Positive Psycology

In: Philosophy and Psychology

Submitted By McCown
Words 1446
Pages 6
The Humanistic Perspective: Psychological Growth and Human Potential
Andrea L McCown
Arapahoe Community College, Psychology

Abstract
The humanistic approach looks at human behavior not only with the eyes of an observer, but also looks at human behavior through the eyes of the person doing the behaving. Humanists believe that a person’s behavior is linked to their inner emotional state and self-concept. This approach originated as a rebellion against what was seen, as limitations when it came to the psychology of the behaviorist and psychodynamic approaches. This ideal offers a new set of ideals that allows Psychologist more understanding of human nature and the human condition, and provides many methods in to the study of human behavior.
Humanistic psychology appeared in the 1950s in retort to both behaviorism and psychoanalysis. It is concerned with the specific understanding of human beings, and views using measureable approaches in the study of the human mind and behavior as erroneous. This is in direct contrast to cognitive psychology, which aims to apply the scientific method to the study, an approach of which humanistic psychology has been intensely critical. As an alternative, the discipline stresses a phenomenological outlook of the human experience, looking to figure out human beings and their behavior by conducting qualitative research (Wikipedia).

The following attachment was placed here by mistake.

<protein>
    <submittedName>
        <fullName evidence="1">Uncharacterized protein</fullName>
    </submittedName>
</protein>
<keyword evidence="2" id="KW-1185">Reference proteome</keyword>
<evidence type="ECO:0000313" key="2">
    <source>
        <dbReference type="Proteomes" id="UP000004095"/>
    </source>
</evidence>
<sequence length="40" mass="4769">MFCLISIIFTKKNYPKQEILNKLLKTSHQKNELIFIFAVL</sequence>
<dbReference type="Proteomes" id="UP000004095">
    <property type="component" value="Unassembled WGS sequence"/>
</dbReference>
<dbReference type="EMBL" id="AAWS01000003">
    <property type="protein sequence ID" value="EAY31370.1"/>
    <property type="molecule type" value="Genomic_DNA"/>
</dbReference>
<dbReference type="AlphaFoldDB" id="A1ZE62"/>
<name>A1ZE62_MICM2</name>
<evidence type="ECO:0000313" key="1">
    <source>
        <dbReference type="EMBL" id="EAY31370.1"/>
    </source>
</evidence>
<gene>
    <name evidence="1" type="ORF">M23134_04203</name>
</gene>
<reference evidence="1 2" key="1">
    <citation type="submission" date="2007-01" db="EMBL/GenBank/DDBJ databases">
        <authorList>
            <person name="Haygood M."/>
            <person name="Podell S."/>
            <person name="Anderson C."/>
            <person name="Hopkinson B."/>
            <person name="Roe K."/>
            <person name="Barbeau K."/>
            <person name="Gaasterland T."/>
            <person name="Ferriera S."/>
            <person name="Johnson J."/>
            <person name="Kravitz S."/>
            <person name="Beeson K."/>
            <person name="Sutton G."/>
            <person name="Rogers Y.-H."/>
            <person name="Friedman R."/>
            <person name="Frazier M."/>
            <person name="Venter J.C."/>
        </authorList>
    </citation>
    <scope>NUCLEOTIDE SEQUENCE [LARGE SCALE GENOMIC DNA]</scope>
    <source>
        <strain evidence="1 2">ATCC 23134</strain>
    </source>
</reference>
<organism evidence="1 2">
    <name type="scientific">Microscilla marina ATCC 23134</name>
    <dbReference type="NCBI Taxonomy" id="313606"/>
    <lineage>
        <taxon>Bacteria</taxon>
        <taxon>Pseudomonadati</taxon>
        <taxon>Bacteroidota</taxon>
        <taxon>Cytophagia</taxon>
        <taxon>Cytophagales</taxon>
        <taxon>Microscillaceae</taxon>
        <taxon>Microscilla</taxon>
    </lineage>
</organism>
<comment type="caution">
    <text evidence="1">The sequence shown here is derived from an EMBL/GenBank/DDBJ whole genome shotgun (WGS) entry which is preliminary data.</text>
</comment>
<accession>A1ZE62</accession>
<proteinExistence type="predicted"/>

The humanistic approach comes from existentialist thought, a philosophy that stresses human self-determination and accountability. The founding philosophers behind this institute of thought are Abraham Maslow, who presented a “hierarchy of needs”; Carl Rogers, who shaped and developed ‘client centered therapy’ and Fritz and Laura Perls who aided in the creation and development of Gestalt therapy. Gestalt psychologists claim to consider behavior holistically, believing that the whole is greater than the…...

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